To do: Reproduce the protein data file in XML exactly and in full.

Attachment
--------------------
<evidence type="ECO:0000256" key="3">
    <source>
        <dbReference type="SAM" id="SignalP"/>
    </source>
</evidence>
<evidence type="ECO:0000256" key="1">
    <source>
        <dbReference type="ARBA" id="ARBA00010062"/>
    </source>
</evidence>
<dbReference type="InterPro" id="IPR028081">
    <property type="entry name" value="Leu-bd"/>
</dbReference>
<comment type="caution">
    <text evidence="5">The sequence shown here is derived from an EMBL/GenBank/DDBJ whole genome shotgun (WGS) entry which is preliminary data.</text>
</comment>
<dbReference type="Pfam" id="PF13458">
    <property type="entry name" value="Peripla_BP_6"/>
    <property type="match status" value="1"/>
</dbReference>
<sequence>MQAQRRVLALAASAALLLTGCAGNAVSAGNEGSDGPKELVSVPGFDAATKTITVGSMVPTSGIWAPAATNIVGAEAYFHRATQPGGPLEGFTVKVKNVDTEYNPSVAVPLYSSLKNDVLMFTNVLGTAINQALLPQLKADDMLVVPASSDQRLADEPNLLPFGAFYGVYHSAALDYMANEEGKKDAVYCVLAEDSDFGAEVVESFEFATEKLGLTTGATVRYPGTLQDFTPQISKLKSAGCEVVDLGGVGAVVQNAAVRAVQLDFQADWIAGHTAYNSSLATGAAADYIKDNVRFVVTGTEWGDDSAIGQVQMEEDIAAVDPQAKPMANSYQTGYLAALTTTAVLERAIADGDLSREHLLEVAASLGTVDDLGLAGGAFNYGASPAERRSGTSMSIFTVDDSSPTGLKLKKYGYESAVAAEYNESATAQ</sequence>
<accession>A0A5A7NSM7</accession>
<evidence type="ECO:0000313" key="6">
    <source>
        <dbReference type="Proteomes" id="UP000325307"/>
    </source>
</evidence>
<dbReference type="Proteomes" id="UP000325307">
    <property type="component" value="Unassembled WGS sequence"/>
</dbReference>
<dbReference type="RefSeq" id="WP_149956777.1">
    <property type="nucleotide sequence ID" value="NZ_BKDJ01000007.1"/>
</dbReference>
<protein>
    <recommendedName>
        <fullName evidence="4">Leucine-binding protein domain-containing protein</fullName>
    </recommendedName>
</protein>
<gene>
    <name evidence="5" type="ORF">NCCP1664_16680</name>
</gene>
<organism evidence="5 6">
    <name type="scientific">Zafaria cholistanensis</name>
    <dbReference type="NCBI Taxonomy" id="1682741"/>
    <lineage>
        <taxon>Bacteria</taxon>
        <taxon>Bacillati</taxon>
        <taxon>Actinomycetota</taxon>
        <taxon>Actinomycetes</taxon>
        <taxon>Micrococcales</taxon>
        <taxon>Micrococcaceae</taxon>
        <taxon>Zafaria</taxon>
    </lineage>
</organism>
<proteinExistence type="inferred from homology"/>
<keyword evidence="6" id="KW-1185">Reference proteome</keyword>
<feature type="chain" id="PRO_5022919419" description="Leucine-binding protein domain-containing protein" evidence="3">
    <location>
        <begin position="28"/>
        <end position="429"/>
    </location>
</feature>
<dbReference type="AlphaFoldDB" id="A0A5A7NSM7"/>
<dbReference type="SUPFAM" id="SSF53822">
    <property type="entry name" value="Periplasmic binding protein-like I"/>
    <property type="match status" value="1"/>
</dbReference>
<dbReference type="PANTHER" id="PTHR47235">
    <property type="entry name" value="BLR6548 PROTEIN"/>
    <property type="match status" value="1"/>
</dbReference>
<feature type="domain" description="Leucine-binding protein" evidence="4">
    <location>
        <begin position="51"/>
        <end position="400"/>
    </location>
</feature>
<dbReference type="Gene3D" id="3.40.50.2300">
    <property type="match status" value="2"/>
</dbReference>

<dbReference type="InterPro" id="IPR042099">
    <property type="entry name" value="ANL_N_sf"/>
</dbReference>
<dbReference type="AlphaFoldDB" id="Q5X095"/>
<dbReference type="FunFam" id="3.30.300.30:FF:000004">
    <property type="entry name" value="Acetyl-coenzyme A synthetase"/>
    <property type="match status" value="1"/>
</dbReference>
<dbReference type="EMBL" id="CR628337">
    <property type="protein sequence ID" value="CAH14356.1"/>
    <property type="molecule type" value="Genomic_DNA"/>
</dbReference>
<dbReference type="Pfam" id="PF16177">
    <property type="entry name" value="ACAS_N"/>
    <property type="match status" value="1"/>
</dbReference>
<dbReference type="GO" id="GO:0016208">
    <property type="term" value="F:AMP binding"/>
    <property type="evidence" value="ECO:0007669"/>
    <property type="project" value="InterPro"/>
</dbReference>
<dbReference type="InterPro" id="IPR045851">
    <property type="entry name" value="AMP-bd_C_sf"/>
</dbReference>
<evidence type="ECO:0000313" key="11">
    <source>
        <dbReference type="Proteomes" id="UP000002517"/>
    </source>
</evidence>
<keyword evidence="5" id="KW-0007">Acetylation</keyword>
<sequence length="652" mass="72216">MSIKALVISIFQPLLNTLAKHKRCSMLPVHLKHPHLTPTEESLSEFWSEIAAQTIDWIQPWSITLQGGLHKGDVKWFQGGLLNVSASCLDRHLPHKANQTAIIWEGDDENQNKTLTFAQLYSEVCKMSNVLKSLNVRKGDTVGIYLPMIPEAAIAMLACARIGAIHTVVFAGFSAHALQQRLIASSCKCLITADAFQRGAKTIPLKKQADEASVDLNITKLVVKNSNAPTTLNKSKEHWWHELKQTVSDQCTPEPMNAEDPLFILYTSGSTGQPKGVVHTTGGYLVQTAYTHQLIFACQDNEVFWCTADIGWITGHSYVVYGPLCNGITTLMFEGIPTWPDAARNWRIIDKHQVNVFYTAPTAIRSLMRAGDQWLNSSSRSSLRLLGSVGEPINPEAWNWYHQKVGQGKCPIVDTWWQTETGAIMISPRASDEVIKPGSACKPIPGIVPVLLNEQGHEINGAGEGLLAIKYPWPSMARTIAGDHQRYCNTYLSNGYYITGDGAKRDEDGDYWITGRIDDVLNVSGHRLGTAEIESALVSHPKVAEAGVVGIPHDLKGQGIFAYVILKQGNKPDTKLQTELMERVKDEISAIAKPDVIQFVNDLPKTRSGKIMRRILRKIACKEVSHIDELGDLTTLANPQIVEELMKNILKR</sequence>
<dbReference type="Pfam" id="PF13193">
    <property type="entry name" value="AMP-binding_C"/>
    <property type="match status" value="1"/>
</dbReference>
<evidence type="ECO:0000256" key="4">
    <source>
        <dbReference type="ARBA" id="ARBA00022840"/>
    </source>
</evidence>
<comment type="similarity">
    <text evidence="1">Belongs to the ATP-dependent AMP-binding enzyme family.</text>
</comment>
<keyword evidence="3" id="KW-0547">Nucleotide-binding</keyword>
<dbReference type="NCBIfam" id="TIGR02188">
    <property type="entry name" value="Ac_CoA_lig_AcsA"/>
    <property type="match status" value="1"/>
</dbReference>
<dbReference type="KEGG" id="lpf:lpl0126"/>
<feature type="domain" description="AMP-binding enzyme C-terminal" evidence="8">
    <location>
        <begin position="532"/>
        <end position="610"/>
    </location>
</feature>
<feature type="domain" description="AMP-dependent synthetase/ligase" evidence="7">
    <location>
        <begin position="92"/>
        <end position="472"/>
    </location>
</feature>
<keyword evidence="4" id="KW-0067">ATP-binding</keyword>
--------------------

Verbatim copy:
<evidence type="ECO:0000256" key="3">
    <source>
        <dbReference type="SAM" id="SignalP"/>
    </source>
</evidence>
<evidence type="ECO:0000256" key="1">
    <source>
        <dbReference type="ARBA" id="ARBA00010062"/>
    </source>
</evidence>
<dbReference type="InterPro" id="IPR028081">
    <property type="entry name" value="Leu-bd"/>
</dbReference>
<comment type="caution">
    <text evidence="5">The sequence shown here is derived from an EMBL/GenBank/DDBJ whole genome shotgun (WGS) entry which is preliminary data.</text>
</comment>
<dbReference type="Pfam" id="PF13458">
    <property type="entry name" value="Peripla_BP_6"/>
    <property type="match status" value="1"/>
</dbReference>
<sequence>MQAQRRVLALAASAALLLTGCAGNAVSAGNEGSDGPKELVSVPGFDAATKTITVGSMVPTSGIWAPAATNIVGAEAYFHRATQPGGPLEGFTVKVKNVDTEYNPSVAVPLYSSLKNDVLMFTNVLGTAINQALLPQLKADDMLVVPASSDQRLADEPNLLPFGAFYGVYHSAALDYMANEEGKKDAVYCVLAEDSDFGAEVVESFEFATEKLGLTTGATVRYPGTLQDFTPQISKLKSAGCEVVDLGGVGAVVQNAAVRAVQLDFQADWIAGHTAYNSSLATGAAADYIKDNVRFVVTGTEWGDDSAIGQVQMEEDIAAVDPQAKPMANSYQTGYLAALTTTAVLERAIADGDLSREHLLEVAASLGTVDDLGLAGGAFNYGASPAERRSGTSMSIFTVDDSSPTGLKLKKYGYESAVAAEYNESATAQ</sequence>
<accession>A0A5A7NSM7</accession>
<evidence type="ECO:0000313" key="6">
    <source>
        <dbReference type="Proteomes" id="UP000325307"/>
    </source>
</evidence>
<dbReference type="Proteomes" id="UP000325307">
    <property type="component" value="Unassembled WGS sequence"/>
</dbReference>
<dbReference type="RefSeq" id="WP_149956777.1">
    <property type="nucleotide sequence ID" value="NZ_BKDJ01000007.1"/>
</dbReference>
<protein>
    <recommendedName>
        <fullName evidence="4">Leucine-binding protein domain-containing protein</fullName>
    </recommendedName>
</protein>
<gene>
    <name evidence="5" type="ORF">NCCP1664_16680</name>
</gene>
<organism evidence="5 6">
    <name type="scientific">Zafaria cholistanensis</name>
    <dbReference type="NCBI Taxonomy" id="1682741"/>
    <lineage>
        <taxon>Bacteria</taxon>
        <taxon>Bacillati</taxon>
        <taxon>Actinomycetota</taxon>
        <taxon>Actinomycetes</taxon>
        <taxon>Micrococcales</taxon>
        <taxon>Micrococcaceae</taxon>
        <taxon>Zafaria</taxon>
    </lineage>
</organism>
<proteinExistence type="inferred from homology"/>
<keyword evidence="6" id="KW-1185">Reference proteome</keyword>
<feature type="chain" id="PRO_5022919419" description="Leucine-binding protein domain-containing protein" evidence="3">
    <location>
        <begin position="28"/>
        <end position="429"/>
    </location>
</feature>
<dbReference type="AlphaFoldDB" id="A0A5A7NSM7"/>
<dbReference type="SUPFAM" id="SSF53822">
    <property type="entry name" value="Periplasmic binding protein-like I"/>
    <property type="match status" value="1"/>
</dbReference>
<dbReference type="PANTHER" id="PTHR47235">
    <property type="entry name" value="BLR6548 PROTEIN"/>
    <property type="match status" value="1"/>
</dbReference>
<feature type="domain" description="Leucine-binding protein" evidence="4">
    <location>
        <begin position="51"/>
        <end position="400"/>
    </location>
</feature>
<dbReference type="Gene3D" id="3.40.50.2300">
    <property type="match status" value="2"/>
</dbReference>

<dbReference type="InterPro" id="IPR042099">
    <property type="entry name" value="ANL_N_sf"/>
</dbReference>
<dbReference type="AlphaFoldDB" id="Q5X095"/>
<dbReference type="FunFam" id="3.30.300.30:FF:000004">
    <property type="entry name" value="Acetyl-coenzyme A synthetase"/>
    <property type="match status" value="1"/>
</dbReference>
<dbReference type="EMBL" id="CR628337">
    <property type="protein sequence ID" value="CAH14356.1"/>
    <property type="molecule type" value="Genomic_DNA"/>
</dbReference>
<dbReference type="Pfam" id="PF16177">
    <property type="entry name" value="ACAS_N"/>
    <property type="match status" value="1"/>
</dbReference>
<dbReference type="GO" id="GO:0016208">
    <property type="term" value="F:AMP binding"/>
    <property type="evidence" value="ECO:0007669"/>
    <property type="project" value="InterPro"/>
</dbReference>
<dbReference type="InterPro" id="IPR045851">
    <property type="entry name" value="AMP-bd_C_sf"/>
</dbReference>
<evidence type="ECO:0000313" key="11">
    <source>
        <dbReference type="Proteomes" id="UP000002517"/>
    </source>
</evidence>
<keyword evidence="5" id="KW-0007">Acetylation</keyword>
<sequence length="652" mass="72216">MSIKALVISIFQPLLNTLAKHKRCSMLPVHLKHPHLTPTEESLSEFWSEIAAQTIDWIQPWSITLQGGLHKGDVKWFQGGLLNVSASCLDRHLPHKANQTAIIWEGDDENQNKTLTFAQLYSEVCKMSNVLKSLNVRKGDTVGIYLPMIPEAAIAMLACARIGAIHTVVFAGFSAHALQQRLIASSCKCLITADAFQRGAKTIPLKKQADEASVDLNITKLVVKNSNAPTTLNKSKEHWWHELKQTVSDQCTPEPMNAEDPLFILYTSGSTGQPKGVVHTTGGYLVQTAYTHQLIFACQDNEVFWCTADIGWITGHSYVVYGPLCNGITTLMFEGIPTWPDAARNWRIIDKHQVNVFYTAPTAIRSLMRAGDQWLNSSSRSSLRLLGSVGEPINPEAWNWYHQKVGQGKCPIVDTWWQTETGAIMISPRASDEVIKPGSACKPIPGIVPVLLNEQGHEINGAGEGLLAIKYPWPSMARTIAGDHQRYCNTYLSNGYYITGDGAKRDEDGDYWITGRIDDVLNVSGHRLGTAEIESALVSHPKVAEAGVVGIPHDLKGQGIFAYVILKQGNKPDTKLQTELMERVKDEISAIAKPDVIQFVNDLPKTRSGKIMRRILRKIACKEVSHIDELGDLTTLANPQIVEELMKNILKR</sequence>
<dbReference type="Pfam" id="PF13193">
    <property type="entry name" value="AMP-binding_C"/>
    <property type="match status" value="1"/>
</dbReference>
<evidence type="ECO:0000256" key="4">
    <source>
        <dbReference type="ARBA" id="ARBA00022840"/>
    </source>
</evidence>
<comment type="similarity">
    <text evidence="1">Belongs to the ATP-dependent AMP-binding enzyme family.</text>
</comment>
<keyword evidence="3" id="KW-0547">Nucleotide-binding</keyword>
<dbReference type="NCBIfam" id="TIGR02188">
    <property type="entry name" value="Ac_CoA_lig_AcsA"/>
    <property type="match status" value="1"/>
</dbReference>
<dbReference type="KEGG" id="lpf:lpl0126"/>
<feature type="domain" description="AMP-binding enzyme C-terminal" evidence="8">
    <location>
        <begin position="532"/>
        <end position="610"/>
    </location>
</feature>
<feature type="domain" description="AMP-dependent synthetase/ligase" evidence="7">
    <location>
        <begin position="92"/>
        <end position="472"/>
    </location>
</feature>
<keyword evidence="4" id="KW-0067">ATP-binding</keyword>